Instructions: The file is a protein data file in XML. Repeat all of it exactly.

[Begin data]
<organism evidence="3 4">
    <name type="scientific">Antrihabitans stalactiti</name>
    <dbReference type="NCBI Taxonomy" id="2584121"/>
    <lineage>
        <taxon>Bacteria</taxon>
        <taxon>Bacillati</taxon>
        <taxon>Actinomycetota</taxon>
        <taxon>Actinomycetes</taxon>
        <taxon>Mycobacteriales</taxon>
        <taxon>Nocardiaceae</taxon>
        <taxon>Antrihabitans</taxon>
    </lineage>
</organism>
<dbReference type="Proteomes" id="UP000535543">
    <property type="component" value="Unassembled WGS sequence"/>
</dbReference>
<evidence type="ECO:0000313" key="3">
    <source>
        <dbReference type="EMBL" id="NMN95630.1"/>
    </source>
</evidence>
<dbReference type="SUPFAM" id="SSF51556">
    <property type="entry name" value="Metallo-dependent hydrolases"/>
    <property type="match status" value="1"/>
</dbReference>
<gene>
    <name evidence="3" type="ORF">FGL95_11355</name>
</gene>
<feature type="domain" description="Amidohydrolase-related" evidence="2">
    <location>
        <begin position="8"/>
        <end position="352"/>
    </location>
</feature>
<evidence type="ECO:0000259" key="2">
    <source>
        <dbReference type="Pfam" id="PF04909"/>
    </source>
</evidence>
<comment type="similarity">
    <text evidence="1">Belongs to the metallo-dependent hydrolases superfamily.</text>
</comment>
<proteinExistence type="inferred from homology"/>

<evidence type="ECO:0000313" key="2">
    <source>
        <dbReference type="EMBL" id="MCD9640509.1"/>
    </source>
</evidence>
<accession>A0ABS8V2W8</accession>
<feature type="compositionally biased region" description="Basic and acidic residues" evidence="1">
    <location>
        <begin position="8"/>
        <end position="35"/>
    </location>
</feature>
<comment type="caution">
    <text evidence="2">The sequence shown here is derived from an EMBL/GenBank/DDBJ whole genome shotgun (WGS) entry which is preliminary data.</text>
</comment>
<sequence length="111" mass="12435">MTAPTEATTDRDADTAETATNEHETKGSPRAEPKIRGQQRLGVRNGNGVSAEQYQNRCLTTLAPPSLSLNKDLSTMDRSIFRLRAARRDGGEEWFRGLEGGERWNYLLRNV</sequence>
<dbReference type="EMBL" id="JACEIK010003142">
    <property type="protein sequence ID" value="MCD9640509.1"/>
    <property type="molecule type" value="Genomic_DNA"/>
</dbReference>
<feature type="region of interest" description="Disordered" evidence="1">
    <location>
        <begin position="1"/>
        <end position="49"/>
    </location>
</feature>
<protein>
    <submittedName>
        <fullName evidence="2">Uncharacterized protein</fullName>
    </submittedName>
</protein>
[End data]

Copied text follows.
<organism evidence="3 4">
    <name type="scientific">Antrihabitans stalactiti</name>
    <dbReference type="NCBI Taxonomy" id="2584121"/>
    <lineage>
        <taxon>Bacteria</taxon>
        <taxon>Bacillati</taxon>
        <taxon>Actinomycetota</taxon>
        <taxon>Actinomycetes</taxon>
        <taxon>Mycobacteriales</taxon>
        <taxon>Nocardiaceae</taxon>
        <taxon>Antrihabitans</taxon>
    </lineage>
</organism>
<dbReference type="Proteomes" id="UP000535543">
    <property type="component" value="Unassembled WGS sequence"/>
</dbReference>
<evidence type="ECO:0000313" key="3">
    <source>
        <dbReference type="EMBL" id="NMN95630.1"/>
    </source>
</evidence>
<dbReference type="SUPFAM" id="SSF51556">
    <property type="entry name" value="Metallo-dependent hydrolases"/>
    <property type="match status" value="1"/>
</dbReference>
<gene>
    <name evidence="3" type="ORF">FGL95_11355</name>
</gene>
<feature type="domain" description="Amidohydrolase-related" evidence="2">
    <location>
        <begin position="8"/>
        <end position="352"/>
    </location>
</feature>
<evidence type="ECO:0000259" key="2">
    <source>
        <dbReference type="Pfam" id="PF04909"/>
    </source>
</evidence>
<comment type="similarity">
    <text evidence="1">Belongs to the metallo-dependent hydrolases superfamily.</text>
</comment>
<proteinExistence type="inferred from homology"/>

<evidence type="ECO:0000313" key="2">
    <source>
        <dbReference type="EMBL" id="MCD9640509.1"/>
    </source>
</evidence>
<accession>A0ABS8V2W8</accession>
<feature type="compositionally biased region" description="Basic and acidic residues" evidence="1">
    <location>
        <begin position="8"/>
        <end position="35"/>
    </location>
</feature>
<comment type="caution">
    <text evidence="2">The sequence shown here is derived from an EMBL/GenBank/DDBJ whole genome shotgun (WGS) entry which is preliminary data.</text>
</comment>
<sequence length="111" mass="12435">MTAPTEATTDRDADTAETATNEHETKGSPRAEPKIRGQQRLGVRNGNGVSAEQYQNRCLTTLAPPSLSLNKDLSTMDRSIFRLRAARRDGGEEWFRGLEGGERWNYLLRNV</sequence>
<dbReference type="EMBL" id="JACEIK010003142">
    <property type="protein sequence ID" value="MCD9640509.1"/>
    <property type="molecule type" value="Genomic_DNA"/>
</dbReference>
<feature type="region of interest" description="Disordered" evidence="1">
    <location>
        <begin position="1"/>
        <end position="49"/>
    </location>
</feature>
<protein>
    <submittedName>
        <fullName evidence="2">Uncharacterized protein</fullName>
    </submittedName>
</protein>